These are basic guidelines only. Every home is different, so the best way to evaluate your needs would be to conduct an in home evaluation yourself using tools such as the TVA provides or have a HEPrepresentative help.
|R-value recommendations for Zip Codes in the Knoxville, TN area|
|Crawl Space Wall||11||19||19|
|GOOD insulation levels will help provide basic protection from uncontrolled heat loss or heat gain through the home’s exterior, allowing standard heating and cooling equipment to maintain a comfortable inside temperature. GOOD insulation levels generally correspond to U.S. Department of Energy recommendations for homes with relatively cheap sources of heating energy, such as natural gas. These R-values often meet local building code minimum standards, although in some areas codes might call for higher levels. These R-values should be considered the bare minimum for a modern building, and higher levels might prove to be a good investment as energy costs increase.
BETTER insulation levels provide increased protection from heat loss or heat gain through the home’s exterior compared to lower insulation levels, resulting in reduced heating and cooling costs as well as a more comfortable inside environment and good sound control. BETTER insulation levels generally correspond to U.S. Department of Energy recommendations for homes with moderately priced sources of heating energy, such as heat pumps, fuel oil, or some natural gas. These R-values usually meet building code minimum standards, although even higher levels might prove to be a good long-term investment as energy costs increase.
BEST insulation levels provide excellent protection from heat loss or heat gain through the home’s exterior, meaning low heating and cooling costs compared to other insulation packages, and often allowing smaller and cheaper furnaces and air conditioners to be used. Higher insulation also results in a comfortable, even-temperature inside environment and better isolation from annoying outside noise. BEST insulation levels generally correspond to U.S. Department of Energy recommendations for homes with relatively high priced sources of heating energy, such as all-electric houses. The high R-values apply to homes with other energy sources as well, to maximize comfort and protect against future energy cost increases. These levels will meet or exceed building code minimums in essentially all areas. In most cases exceeding these levels is not a bad thing, but you will see a longer timespan for a return on your investment.Matching insulation to your structure:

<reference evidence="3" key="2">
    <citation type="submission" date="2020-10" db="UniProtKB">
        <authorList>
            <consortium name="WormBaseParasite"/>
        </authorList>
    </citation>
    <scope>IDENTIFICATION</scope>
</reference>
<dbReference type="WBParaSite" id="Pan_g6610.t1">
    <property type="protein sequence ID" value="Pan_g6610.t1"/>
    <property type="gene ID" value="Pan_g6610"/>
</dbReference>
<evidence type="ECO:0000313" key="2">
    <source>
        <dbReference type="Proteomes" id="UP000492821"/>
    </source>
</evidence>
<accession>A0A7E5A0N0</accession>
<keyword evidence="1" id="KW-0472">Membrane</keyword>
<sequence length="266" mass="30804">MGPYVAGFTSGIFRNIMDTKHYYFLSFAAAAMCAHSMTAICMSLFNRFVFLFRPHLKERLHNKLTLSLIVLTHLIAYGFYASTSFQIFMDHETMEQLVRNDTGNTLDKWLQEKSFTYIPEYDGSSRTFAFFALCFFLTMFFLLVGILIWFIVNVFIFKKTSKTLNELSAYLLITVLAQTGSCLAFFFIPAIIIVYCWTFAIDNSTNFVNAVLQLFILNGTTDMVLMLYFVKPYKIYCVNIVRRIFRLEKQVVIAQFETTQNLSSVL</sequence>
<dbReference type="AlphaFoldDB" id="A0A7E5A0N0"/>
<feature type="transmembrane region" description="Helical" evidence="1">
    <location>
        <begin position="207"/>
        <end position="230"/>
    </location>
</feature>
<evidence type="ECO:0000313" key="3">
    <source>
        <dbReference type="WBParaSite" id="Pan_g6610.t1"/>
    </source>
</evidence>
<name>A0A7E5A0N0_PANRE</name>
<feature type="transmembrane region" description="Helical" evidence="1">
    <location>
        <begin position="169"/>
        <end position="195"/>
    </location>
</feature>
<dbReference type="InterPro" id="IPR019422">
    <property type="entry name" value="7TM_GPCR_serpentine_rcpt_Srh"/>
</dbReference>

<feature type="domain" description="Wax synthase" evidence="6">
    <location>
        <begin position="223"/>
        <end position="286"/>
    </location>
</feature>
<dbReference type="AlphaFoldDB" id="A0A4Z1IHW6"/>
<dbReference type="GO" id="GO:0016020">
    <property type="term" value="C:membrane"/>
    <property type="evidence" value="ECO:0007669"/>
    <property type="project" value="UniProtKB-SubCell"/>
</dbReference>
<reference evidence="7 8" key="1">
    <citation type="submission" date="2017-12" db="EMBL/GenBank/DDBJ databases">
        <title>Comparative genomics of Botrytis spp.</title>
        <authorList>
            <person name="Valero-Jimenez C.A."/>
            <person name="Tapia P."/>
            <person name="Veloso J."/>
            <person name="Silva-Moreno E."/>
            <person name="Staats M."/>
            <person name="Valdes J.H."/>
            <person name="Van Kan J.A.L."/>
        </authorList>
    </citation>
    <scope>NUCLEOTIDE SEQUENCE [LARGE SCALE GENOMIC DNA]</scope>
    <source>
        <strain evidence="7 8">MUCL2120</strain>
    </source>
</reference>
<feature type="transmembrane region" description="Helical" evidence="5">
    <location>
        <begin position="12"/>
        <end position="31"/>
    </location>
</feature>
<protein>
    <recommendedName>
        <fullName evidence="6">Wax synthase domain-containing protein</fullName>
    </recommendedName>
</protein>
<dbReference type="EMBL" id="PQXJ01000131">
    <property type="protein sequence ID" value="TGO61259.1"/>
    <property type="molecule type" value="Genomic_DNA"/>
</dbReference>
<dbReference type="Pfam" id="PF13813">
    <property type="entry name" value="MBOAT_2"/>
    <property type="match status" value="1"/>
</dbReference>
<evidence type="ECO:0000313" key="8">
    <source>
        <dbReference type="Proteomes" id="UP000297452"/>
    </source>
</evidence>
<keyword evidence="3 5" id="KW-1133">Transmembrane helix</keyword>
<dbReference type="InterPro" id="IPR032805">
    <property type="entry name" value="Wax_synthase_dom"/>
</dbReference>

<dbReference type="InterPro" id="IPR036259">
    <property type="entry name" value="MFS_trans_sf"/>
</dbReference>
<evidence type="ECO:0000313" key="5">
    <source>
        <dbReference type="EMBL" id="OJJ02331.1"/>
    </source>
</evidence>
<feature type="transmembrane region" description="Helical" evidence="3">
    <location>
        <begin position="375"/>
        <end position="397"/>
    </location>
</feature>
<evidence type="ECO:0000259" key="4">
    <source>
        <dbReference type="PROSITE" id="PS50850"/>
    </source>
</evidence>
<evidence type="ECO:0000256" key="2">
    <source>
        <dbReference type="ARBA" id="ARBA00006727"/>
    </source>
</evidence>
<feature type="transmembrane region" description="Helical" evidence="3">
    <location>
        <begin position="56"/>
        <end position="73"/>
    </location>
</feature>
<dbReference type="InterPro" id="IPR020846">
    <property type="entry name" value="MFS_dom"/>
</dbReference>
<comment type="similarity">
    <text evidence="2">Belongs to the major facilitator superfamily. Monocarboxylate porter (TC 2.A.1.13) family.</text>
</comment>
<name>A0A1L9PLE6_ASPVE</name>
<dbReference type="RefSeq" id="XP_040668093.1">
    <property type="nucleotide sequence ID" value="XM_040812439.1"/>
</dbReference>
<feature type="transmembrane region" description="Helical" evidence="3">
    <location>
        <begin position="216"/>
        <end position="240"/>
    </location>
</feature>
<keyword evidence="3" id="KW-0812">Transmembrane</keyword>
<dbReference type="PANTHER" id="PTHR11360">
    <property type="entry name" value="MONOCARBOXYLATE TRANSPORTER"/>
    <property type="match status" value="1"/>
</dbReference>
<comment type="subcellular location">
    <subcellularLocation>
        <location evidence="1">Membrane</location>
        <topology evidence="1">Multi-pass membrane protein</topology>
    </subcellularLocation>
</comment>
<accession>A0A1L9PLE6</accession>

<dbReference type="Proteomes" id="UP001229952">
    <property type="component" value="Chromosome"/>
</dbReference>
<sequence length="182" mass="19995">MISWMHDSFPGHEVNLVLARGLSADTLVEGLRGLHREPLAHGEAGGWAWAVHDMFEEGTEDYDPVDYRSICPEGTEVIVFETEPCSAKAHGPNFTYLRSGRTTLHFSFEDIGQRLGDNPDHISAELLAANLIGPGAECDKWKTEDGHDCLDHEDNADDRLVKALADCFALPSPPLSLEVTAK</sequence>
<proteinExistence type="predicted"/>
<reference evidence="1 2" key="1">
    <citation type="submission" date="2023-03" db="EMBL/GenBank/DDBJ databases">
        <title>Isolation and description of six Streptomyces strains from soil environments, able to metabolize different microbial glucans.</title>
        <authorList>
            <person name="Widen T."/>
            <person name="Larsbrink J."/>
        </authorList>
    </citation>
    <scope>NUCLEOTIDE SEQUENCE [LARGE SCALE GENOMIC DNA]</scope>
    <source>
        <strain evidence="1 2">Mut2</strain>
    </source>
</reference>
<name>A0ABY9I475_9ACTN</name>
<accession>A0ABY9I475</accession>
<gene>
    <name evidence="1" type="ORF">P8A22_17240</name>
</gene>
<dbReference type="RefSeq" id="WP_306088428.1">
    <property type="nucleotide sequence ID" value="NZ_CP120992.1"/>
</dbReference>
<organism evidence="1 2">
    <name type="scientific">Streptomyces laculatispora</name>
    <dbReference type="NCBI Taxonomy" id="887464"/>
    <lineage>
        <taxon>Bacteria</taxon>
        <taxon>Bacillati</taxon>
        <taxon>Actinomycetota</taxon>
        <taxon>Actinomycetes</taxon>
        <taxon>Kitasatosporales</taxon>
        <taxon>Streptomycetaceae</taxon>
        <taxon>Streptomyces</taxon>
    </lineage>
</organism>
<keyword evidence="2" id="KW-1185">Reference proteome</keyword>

A home’s structure often limits the insulation choices. For instance, 2″x 4″ framed walls will accommodate R-11, R-13, or R-15 insulation batts, but 2″x 6″ framed walls have room for R-19 or R-21 batts. (Rigid foam sheathing insulation can often be added outside the framing for additional R-value.) Likewise, a sloped cathedral style ceiling restricts the depth of insulation to R-30 or R-38 at most, while a flat ceiling with a full attic above it will have room for higher R-values of either batts or blowing wool. Ideally, the desired levels of insulation are considered during the design of the home.